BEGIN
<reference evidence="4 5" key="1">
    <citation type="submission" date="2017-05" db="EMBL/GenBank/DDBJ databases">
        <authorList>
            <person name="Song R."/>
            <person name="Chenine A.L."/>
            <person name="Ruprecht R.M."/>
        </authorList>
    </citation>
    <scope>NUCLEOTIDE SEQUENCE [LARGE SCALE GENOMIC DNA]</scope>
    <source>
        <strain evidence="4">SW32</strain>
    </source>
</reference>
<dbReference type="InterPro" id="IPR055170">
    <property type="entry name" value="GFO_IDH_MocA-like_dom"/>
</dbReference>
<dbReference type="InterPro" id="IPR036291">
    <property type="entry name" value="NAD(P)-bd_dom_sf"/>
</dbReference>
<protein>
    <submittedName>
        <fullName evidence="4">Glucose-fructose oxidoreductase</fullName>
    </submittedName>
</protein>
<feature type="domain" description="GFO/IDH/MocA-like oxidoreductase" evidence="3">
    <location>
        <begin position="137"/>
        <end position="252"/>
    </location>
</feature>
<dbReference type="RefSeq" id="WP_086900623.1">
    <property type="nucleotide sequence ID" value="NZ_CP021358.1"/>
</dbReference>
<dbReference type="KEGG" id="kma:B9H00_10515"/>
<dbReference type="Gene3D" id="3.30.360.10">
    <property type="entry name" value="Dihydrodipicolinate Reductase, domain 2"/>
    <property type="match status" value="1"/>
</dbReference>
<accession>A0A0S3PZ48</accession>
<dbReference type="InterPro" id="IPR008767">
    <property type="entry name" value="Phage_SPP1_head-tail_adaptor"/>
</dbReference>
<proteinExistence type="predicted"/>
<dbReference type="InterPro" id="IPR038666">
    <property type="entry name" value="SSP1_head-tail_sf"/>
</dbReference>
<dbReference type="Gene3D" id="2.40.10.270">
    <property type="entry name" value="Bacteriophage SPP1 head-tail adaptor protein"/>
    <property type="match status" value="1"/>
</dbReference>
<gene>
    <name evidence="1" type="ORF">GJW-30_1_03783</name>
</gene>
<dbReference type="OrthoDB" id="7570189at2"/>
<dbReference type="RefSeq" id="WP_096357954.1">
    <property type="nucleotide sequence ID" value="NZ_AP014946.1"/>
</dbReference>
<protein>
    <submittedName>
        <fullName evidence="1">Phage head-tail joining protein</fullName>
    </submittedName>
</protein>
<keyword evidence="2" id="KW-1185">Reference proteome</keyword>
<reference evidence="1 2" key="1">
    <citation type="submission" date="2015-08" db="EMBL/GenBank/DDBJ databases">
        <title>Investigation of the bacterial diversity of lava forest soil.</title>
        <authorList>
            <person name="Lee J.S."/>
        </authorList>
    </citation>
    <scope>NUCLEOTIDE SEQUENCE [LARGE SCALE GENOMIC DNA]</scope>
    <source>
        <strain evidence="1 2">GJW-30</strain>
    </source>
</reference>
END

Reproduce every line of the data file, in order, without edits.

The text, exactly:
<reference evidence="4 5" key="1">
    <citation type="submission" date="2017-05" db="EMBL/GenBank/DDBJ databases">
        <authorList>
            <person name="Song R."/>
            <person name="Chenine A.L."/>
            <person name="Ruprecht R.M."/>
        </authorList>
    </citation>
    <scope>NUCLEOTIDE SEQUENCE [LARGE SCALE GENOMIC DNA]</scope>
    <source>
        <strain evidence="4">SW32</strain>
    </source>
</reference>
<dbReference type="InterPro" id="IPR055170">
    <property type="entry name" value="GFO_IDH_MocA-like_dom"/>
</dbReference>
<dbReference type="InterPro" id="IPR036291">
    <property type="entry name" value="NAD(P)-bd_dom_sf"/>
</dbReference>
<protein>
    <submittedName>
        <fullName evidence="4">Glucose-fructose oxidoreductase</fullName>
    </submittedName>
</protein>
<feature type="domain" description="GFO/IDH/MocA-like oxidoreductase" evidence="3">
    <location>
        <begin position="137"/>
        <end position="252"/>
    </location>
</feature>
<dbReference type="RefSeq" id="WP_086900623.1">
    <property type="nucleotide sequence ID" value="NZ_CP021358.1"/>
</dbReference>
<dbReference type="KEGG" id="kma:B9H00_10515"/>
<dbReference type="Gene3D" id="3.30.360.10">
    <property type="entry name" value="Dihydrodipicolinate Reductase, domain 2"/>
    <property type="match status" value="1"/>
</dbReference>
<accession>A0A0S3PZ48</accession>
<dbReference type="InterPro" id="IPR008767">
    <property type="entry name" value="Phage_SPP1_head-tail_adaptor"/>
</dbReference>
<proteinExistence type="predicted"/>
<dbReference type="InterPro" id="IPR038666">
    <property type="entry name" value="SSP1_head-tail_sf"/>
</dbReference>
<dbReference type="Gene3D" id="2.40.10.270">
    <property type="entry name" value="Bacteriophage SPP1 head-tail adaptor protein"/>
    <property type="match status" value="1"/>
</dbReference>
<gene>
    <name evidence="1" type="ORF">GJW-30_1_03783</name>
</gene>
<dbReference type="OrthoDB" id="7570189at2"/>
<dbReference type="RefSeq" id="WP_096357954.1">
    <property type="nucleotide sequence ID" value="NZ_AP014946.1"/>
</dbReference>
<protein>
    <submittedName>
        <fullName evidence="1">Phage head-tail joining protein</fullName>
    </submittedName>
</protein>
<keyword evidence="2" id="KW-1185">Reference proteome</keyword>
<reference evidence="1 2" key="1">
    <citation type="submission" date="2015-08" db="EMBL/GenBank/DDBJ databases">
        <title>Investigation of the bacterial diversity of lava forest soil.</title>
        <authorList>
            <person name="Lee J.S."/>
        </authorList>
    </citation>
    <scope>NUCLEOTIDE SEQUENCE [LARGE SCALE GENOMIC DNA]</scope>
    <source>
        <strain evidence="1 2">GJW-30</strain>
    </source>
</reference>